Carol Plum-Ucci (born August 16, 1957 in Atlantic City, New Jersey) is a young adult novelist and essayist. Plum-Ucci’s most famous work to date is The Body of Christopher Creed, for which she won a Michael L. Printz Award in 2002 and was named a Finalist to the Edgar Allan Poe Award. Describing her subjects as "the most common, timeless, and most heart-felt teenagers," Plum-Ucci is widely recognized for her use of the South Jersey shore to set scenes for engaging characters embracing suspense themes.
As Plum-Ucci grew up she knew she wanted to write books. The Body of Christopher Creed was her "cloud song." Plum-Ucci grew up on the barrier island of Brigantine, New Jersey, where she attended the public schools until the age of thirteen. She then went to Atlantic City Friends’ School, where her grandmother, Neva Ingersoll, taught advanced high school mathematics. She graduated from Holy Spirit High School in 1975. Her father, Neil Plum, and her paternal grandmother, Ads Plum, partnered in the funeral business, owning Plum Funeral Homes in Brigantine, Atlantic City, and Ventnor. Plum-Ucci largely attributes her writer’s imagination to lying awake at night, above the Brigantine funeral parlor, listening to the sounds downstairs.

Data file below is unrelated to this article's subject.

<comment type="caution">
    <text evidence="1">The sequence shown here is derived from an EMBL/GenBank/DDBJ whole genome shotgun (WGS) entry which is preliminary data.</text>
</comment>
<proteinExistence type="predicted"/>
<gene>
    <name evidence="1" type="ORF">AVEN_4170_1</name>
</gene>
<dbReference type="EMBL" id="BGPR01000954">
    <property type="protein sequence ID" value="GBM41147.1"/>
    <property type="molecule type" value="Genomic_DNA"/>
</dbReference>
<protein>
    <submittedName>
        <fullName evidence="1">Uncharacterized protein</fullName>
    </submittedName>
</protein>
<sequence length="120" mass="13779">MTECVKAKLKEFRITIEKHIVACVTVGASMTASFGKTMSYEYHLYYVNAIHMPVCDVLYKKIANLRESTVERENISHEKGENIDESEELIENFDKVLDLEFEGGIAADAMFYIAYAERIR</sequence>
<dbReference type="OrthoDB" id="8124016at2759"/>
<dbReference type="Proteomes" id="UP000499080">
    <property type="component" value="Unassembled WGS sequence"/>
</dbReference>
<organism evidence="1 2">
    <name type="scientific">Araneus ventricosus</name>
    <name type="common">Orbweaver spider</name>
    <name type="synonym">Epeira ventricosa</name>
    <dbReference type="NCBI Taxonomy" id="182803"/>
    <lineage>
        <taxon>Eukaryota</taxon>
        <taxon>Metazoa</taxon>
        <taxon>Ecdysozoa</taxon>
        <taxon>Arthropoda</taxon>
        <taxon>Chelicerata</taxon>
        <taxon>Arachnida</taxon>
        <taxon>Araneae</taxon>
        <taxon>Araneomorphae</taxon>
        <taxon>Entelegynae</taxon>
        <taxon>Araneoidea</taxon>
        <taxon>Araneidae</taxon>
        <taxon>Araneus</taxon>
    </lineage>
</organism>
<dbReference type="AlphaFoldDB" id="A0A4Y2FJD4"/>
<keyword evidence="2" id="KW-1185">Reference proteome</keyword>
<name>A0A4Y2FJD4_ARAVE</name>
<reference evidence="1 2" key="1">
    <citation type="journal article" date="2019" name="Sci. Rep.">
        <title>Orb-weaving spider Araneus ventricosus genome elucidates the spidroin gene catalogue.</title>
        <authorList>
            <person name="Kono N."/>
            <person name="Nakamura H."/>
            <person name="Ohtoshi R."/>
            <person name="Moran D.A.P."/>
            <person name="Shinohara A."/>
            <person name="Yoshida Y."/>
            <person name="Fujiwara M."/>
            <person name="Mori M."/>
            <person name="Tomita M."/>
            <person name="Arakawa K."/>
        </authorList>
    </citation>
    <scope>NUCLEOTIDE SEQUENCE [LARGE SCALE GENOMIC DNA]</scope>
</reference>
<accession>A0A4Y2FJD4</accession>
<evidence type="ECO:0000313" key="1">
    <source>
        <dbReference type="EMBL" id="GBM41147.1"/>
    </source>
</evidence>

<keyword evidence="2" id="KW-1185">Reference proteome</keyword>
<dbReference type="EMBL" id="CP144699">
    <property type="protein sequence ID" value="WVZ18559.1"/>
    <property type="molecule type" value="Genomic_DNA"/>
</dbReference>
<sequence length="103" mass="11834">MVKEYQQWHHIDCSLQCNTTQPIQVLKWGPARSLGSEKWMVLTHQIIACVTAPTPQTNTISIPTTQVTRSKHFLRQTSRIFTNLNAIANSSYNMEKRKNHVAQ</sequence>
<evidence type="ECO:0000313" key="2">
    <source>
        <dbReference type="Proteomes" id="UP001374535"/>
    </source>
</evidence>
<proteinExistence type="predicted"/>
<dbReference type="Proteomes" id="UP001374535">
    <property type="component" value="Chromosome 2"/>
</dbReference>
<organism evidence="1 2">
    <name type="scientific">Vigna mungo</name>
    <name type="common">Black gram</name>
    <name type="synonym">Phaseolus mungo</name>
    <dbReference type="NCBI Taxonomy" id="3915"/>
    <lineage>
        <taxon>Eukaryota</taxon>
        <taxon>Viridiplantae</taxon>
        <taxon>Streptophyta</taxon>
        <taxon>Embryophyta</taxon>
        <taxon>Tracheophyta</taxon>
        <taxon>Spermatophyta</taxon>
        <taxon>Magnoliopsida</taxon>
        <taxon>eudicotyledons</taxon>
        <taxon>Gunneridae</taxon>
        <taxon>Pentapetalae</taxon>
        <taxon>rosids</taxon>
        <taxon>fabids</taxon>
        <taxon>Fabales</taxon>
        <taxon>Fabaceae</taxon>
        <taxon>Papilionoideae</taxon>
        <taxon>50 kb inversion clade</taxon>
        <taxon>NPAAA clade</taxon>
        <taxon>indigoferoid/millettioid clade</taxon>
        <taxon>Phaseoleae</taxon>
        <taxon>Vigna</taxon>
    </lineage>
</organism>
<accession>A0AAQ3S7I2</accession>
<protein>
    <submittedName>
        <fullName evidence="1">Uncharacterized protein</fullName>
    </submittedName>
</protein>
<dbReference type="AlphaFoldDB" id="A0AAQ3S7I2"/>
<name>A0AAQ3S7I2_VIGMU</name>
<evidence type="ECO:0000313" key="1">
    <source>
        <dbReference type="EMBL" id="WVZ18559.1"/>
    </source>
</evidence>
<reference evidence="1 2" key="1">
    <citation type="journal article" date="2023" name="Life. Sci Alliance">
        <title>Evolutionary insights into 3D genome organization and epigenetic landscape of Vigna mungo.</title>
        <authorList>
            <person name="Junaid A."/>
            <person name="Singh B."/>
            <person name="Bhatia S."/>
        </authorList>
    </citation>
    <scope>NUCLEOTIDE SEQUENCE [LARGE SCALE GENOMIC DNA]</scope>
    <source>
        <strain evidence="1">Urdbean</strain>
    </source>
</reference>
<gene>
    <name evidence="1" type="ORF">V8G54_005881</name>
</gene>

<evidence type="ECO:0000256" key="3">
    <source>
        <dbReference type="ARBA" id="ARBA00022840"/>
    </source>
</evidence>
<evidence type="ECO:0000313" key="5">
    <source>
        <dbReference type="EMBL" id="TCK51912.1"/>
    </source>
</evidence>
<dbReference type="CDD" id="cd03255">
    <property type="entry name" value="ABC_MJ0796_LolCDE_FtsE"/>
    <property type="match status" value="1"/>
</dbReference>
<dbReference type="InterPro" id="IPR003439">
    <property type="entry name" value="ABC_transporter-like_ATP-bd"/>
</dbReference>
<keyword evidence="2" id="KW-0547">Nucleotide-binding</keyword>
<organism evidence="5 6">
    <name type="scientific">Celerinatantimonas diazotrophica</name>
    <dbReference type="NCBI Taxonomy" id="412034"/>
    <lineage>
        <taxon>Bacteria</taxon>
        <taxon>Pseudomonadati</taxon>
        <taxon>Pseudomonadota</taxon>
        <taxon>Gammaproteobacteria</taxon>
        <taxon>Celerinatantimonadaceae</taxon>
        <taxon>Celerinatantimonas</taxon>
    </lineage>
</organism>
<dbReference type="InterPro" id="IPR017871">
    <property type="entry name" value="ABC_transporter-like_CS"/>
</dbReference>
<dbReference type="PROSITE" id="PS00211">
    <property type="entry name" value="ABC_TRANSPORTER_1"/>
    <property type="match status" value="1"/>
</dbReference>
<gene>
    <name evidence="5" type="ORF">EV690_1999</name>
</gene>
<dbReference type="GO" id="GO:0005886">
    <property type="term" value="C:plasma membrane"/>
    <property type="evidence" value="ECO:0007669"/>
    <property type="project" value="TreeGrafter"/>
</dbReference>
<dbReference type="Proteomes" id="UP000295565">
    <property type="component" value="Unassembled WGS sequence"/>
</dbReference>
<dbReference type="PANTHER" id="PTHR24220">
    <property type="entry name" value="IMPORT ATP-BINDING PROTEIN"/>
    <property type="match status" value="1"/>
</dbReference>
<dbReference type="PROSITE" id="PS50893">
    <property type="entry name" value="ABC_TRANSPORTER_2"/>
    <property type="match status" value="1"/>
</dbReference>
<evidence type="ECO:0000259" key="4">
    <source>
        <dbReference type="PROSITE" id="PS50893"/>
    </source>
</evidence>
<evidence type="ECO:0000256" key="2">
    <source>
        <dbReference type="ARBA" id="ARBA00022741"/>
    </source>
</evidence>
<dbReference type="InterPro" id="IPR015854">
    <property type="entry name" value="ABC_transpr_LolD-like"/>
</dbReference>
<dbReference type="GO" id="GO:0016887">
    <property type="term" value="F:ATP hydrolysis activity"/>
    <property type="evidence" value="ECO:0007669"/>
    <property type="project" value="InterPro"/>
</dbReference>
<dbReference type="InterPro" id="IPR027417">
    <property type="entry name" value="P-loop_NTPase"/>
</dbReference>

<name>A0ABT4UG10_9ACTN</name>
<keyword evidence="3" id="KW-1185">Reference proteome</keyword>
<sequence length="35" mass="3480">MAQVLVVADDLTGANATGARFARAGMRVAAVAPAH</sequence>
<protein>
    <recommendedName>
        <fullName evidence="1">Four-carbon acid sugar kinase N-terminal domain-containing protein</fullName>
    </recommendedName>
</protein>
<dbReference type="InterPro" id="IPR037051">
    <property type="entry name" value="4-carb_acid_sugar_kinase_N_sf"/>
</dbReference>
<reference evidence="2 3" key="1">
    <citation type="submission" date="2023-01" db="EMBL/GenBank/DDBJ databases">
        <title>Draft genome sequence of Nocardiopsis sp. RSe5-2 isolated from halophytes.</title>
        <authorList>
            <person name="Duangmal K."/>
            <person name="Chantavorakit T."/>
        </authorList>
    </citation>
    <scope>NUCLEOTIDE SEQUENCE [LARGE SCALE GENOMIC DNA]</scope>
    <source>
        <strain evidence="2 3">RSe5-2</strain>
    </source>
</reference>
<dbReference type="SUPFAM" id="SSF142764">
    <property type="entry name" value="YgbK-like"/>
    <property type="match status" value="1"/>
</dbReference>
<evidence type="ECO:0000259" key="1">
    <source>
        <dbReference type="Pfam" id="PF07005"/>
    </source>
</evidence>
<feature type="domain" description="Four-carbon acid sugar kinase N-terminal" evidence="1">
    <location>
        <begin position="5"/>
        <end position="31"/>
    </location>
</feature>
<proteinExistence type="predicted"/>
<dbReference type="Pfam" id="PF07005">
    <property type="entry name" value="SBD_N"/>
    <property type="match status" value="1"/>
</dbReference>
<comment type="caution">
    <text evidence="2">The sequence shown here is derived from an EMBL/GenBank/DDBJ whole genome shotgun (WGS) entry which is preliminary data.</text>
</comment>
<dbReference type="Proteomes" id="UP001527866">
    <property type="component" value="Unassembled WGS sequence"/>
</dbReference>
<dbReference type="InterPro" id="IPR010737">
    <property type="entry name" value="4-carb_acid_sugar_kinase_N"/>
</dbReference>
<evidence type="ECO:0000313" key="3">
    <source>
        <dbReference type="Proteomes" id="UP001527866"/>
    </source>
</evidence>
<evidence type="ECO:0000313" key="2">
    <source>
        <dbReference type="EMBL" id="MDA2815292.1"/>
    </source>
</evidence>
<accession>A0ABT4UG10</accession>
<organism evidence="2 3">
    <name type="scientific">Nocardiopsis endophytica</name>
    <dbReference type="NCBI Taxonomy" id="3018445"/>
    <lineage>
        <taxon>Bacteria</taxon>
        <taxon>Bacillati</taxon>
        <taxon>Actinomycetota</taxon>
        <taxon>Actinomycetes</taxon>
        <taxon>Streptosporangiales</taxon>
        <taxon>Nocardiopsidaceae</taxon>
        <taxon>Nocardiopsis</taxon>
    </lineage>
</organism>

She received her bachelor’s in communication from Purdue University in 1979. She served as feature editor of the Purdue Exponent, a two-year post. After Purdue, Plum-Ucci was a freelance writer in the Chicago area for several years. She became Assistant to the Producer of the Miss America Pageant in Atlantic City in 1984. She later served as Staff Writer and Director of Publications of the Miss America Organization and Miss America Scholarship Foundation, producing up to a dozen publications a year for volunteers and participants. Plum-Ucci retired in 1999, two months after receiving her first advance on royalties from The Body of Christopher Creed from Harcourt—the first novel she sold...
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